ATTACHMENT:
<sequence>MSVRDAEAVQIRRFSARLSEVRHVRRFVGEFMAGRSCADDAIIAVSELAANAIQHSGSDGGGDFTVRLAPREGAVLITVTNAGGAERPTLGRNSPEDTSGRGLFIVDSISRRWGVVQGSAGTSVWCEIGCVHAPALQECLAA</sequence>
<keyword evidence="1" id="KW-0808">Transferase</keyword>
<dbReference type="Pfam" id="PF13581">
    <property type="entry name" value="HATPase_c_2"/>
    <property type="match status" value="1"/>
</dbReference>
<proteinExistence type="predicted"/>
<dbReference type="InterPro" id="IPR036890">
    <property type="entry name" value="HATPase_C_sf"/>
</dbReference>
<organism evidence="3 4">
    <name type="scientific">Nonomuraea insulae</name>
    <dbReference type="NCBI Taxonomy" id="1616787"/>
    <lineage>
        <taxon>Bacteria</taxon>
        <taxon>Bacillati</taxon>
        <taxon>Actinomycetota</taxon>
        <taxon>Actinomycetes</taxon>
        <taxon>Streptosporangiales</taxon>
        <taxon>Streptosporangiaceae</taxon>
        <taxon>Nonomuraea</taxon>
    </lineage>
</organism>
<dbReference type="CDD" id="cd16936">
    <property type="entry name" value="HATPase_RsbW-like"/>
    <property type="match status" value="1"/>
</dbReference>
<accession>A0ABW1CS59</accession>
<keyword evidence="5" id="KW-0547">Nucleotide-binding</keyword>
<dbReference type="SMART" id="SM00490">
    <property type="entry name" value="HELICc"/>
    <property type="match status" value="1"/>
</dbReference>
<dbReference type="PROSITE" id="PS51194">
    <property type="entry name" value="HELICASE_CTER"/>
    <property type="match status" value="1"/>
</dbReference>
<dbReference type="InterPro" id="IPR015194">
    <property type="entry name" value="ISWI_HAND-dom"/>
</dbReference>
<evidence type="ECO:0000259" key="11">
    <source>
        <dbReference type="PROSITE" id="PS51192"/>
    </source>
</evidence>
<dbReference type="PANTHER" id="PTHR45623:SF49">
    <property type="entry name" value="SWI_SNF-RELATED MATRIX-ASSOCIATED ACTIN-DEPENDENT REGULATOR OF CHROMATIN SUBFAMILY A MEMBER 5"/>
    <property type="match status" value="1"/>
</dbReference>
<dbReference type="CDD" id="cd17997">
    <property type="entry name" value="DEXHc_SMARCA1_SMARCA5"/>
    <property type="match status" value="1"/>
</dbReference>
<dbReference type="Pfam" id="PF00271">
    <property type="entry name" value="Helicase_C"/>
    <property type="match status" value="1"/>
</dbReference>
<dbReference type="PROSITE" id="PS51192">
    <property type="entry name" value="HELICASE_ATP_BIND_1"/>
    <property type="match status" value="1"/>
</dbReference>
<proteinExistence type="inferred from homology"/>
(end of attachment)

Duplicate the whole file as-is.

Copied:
<sequence>MSVRDAEAVQIRRFSARLSEVRHVRRFVGEFMAGRSCADDAIIAVSELAANAIQHSGSDGGGDFTVRLAPREGAVLITVTNAGGAERPTLGRNSPEDTSGRGLFIVDSISRRWGVVQGSAGTSVWCEIGCVHAPALQECLAA</sequence>
<keyword evidence="1" id="KW-0808">Transferase</keyword>
<dbReference type="Pfam" id="PF13581">
    <property type="entry name" value="HATPase_c_2"/>
    <property type="match status" value="1"/>
</dbReference>
<proteinExistence type="predicted"/>
<dbReference type="InterPro" id="IPR036890">
    <property type="entry name" value="HATPase_C_sf"/>
</dbReference>
<organism evidence="3 4">
    <name type="scientific">Nonomuraea insulae</name>
    <dbReference type="NCBI Taxonomy" id="1616787"/>
    <lineage>
        <taxon>Bacteria</taxon>
        <taxon>Bacillati</taxon>
        <taxon>Actinomycetota</taxon>
        <taxon>Actinomycetes</taxon>
        <taxon>Streptosporangiales</taxon>
        <taxon>Streptosporangiaceae</taxon>
        <taxon>Nonomuraea</taxon>
    </lineage>
</organism>
<dbReference type="CDD" id="cd16936">
    <property type="entry name" value="HATPase_RsbW-like"/>
    <property type="match status" value="1"/>
</dbReference>
<accession>A0ABW1CS59</accession>
<keyword evidence="5" id="KW-0547">Nucleotide-binding</keyword>
<dbReference type="SMART" id="SM00490">
    <property type="entry name" value="HELICc"/>
    <property type="match status" value="1"/>
</dbReference>
<dbReference type="PROSITE" id="PS51194">
    <property type="entry name" value="HELICASE_CTER"/>
    <property type="match status" value="1"/>
</dbReference>
<dbReference type="InterPro" id="IPR015194">
    <property type="entry name" value="ISWI_HAND-dom"/>
</dbReference>
<evidence type="ECO:0000259" key="11">
    <source>
        <dbReference type="PROSITE" id="PS51192"/>
    </source>
</evidence>
<dbReference type="PANTHER" id="PTHR45623:SF49">
    <property type="entry name" value="SWI_SNF-RELATED MATRIX-ASSOCIATED ACTIN-DEPENDENT REGULATOR OF CHROMATIN SUBFAMILY A MEMBER 5"/>
    <property type="match status" value="1"/>
</dbReference>
<dbReference type="CDD" id="cd17997">
    <property type="entry name" value="DEXHc_SMARCA1_SMARCA5"/>
    <property type="match status" value="1"/>
</dbReference>
<dbReference type="Pfam" id="PF00271">
    <property type="entry name" value="Helicase_C"/>
    <property type="match status" value="1"/>
</dbReference>
<dbReference type="PROSITE" id="PS51192">
    <property type="entry name" value="HELICASE_ATP_BIND_1"/>
    <property type="match status" value="1"/>
</dbReference>
<proteinExistence type="inferred from homology"/>